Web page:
As if it happened without our permission, we became the new adults. We are the members of society who are paying taxes, having children, getting married, and keeping our communities afloat, one iced latte at a time. Still, there’s something about doing all these grown-up duties that feel unnaturally grown-up. Enter the #teenagegirlinher20s.
If there’s one hashtag to give you the state of the next cohort of adults, it’s this one. Of the videos that have garnered over 3.9M views, you’ll find a collection of users who are overwhelmed by life’s pressing existential responsibilities, clung to nostalgia, and reminiscent of the days when their mom and dad took care of their insurance plans.
no like i cant explain to her why i had to buy multiple tank air dupes from aritzia #teenagegirlinher20s #fyp
The concept of being a 20-something or 30-something teenager is linked to the sentiment of not feeling “grown up enough” to do grown-up things while feeling underprepared and even nihilistic about whether that preparation even matters.
It’s our generation’s version of when we ask our grandmothers how old they are and they simply reply with, “I still feel 45,” all while being every bit of 76 years old. In this, we share a warped concept of time while clinging to a desire for infantilization.
Granted, the pandemic did a number on our concept of time. Many of us who started the pandemic in our early or mid-20s missed out on three fundamental years of socialization, career development, and personal milestones that traditionally help to mark our growth.
Our time to figure out and plan our next steps through fumbling yet active participation was put on pause indefinitely and then resumed provisionally. This in turn has left many of us hanging in the balance of uncertainty as we try to make sense of the disconnect between our minds and bodies in this missing gap of time.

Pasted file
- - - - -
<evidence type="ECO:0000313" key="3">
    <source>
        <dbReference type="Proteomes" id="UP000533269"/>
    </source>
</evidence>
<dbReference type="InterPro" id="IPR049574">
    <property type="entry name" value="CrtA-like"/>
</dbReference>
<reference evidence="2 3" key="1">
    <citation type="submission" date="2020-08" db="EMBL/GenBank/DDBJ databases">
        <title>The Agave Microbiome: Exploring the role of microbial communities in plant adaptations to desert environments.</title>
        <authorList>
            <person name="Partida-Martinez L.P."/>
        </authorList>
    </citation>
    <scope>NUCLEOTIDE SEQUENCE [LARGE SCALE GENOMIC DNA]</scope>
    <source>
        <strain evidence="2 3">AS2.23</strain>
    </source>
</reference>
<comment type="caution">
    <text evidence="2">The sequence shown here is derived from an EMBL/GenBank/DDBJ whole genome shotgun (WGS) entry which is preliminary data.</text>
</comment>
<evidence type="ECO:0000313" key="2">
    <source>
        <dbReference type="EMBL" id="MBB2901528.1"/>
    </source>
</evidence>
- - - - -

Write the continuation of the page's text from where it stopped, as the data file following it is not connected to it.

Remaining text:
Because we’re all still figuring out what the ramifications of being locked away and frozen in time by a global pandemic will have on us as a society, there really is no “right” way of making up for lost time. Feeling unprepared for any new chapter of life is a natural rite of passage, pandemic or not. However, it’s important to not stay stuck in the last age or period of life that made sense to us because self-growth is the truest evidence of personal progress.
So whether you’re leaning on your inner child, teenager, or 20-something for guidance as you fill the gap between your real age and pandemic age, know that it’s okay to grieve the person you thought you would be and the milestones you thought you’d hit before you ever knew what a pandemic was. If there’s anything that the pandemic taught us, it’s that we have the power to reimagine a better world and life for ourselves. And if we tap into our inner teenager as a compass, we can piece together our next chapter with a fresh outlook.
Sure, we’ve lost a couple of years, but there are still some really amazing ones ahead.